In a run up to Tartan Week in New York City, Bryant Park welcomed two 15ft tall scale models of Andy Scott’s ‘The Kelpies’ sculptures. The Kelpies, 30m-high steel horses’ heads which sit at the entrance to The Helix near Falkirk, are two of the world's largest equine sculptures.
The original project began when sculptor Andy Scott created the heads by hand with a metal internal framework. The handmade sculptures then had small metal plates welded on to create the outer skin. Developing the full size versions required a great deal of complex structural engineering and design to produce an internal framework that would support the outer skin. In order to create the whole design in CAD, the outer surfaces of the heads needed to be digitally re-created. To maintain accuracy and to faithfully match the outer surface of the original sculptures, they were scanned to create a point cloud which could then be used as a basis for developing the larger structures.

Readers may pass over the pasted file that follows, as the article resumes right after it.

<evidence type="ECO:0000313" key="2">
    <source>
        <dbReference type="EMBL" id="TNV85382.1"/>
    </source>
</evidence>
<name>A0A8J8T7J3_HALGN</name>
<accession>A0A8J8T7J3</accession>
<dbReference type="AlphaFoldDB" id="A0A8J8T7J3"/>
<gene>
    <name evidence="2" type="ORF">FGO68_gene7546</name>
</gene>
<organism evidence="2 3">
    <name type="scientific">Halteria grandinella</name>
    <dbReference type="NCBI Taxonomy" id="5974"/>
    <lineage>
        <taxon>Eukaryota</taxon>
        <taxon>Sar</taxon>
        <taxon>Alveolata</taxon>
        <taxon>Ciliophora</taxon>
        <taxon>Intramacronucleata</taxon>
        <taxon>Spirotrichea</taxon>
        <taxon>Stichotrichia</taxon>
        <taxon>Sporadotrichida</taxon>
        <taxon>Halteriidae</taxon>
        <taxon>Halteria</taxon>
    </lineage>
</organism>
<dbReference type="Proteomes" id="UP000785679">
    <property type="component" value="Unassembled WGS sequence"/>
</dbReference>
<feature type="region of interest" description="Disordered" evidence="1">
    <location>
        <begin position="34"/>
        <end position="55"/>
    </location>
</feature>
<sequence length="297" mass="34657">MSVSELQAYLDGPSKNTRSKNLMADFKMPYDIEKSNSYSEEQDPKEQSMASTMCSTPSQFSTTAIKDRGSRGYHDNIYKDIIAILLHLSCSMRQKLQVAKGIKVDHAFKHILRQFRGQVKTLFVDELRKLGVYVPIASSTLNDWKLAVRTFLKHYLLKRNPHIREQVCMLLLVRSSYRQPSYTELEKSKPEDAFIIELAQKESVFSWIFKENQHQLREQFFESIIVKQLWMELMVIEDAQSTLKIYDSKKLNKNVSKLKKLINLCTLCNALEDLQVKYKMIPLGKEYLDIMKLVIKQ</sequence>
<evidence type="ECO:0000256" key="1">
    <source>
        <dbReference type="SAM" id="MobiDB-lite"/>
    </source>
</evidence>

The challenge facing the sculptor was to create the necessary data to support manufacture of the 30 metre horse’s heads, whilst maintaining the original definition of the model. This challenge was met by Intrinsys and Applied CAE who used the reverse engineering toolset in CATIA, from Dassault Systemes to generate the required data. Digitised Shape Editor (DSE) was used to import the cloud of point data into CATIA where Intrinsys and Applied engineers used the functionality within Quick Surface Reconstruction (QSR) to re-create the surfaces (CAD geometry) of the horse’s heads. CATIA provided the designers with the necessary toolset to create the geometry for the 30m high horse’s heads so that manufacture could be carried out with confidence that the original definition of the sculpture was maintained.
Alongside the scale models displayed in New York, a time-lapse video documenting the construction of the original sculptures was also unveiled.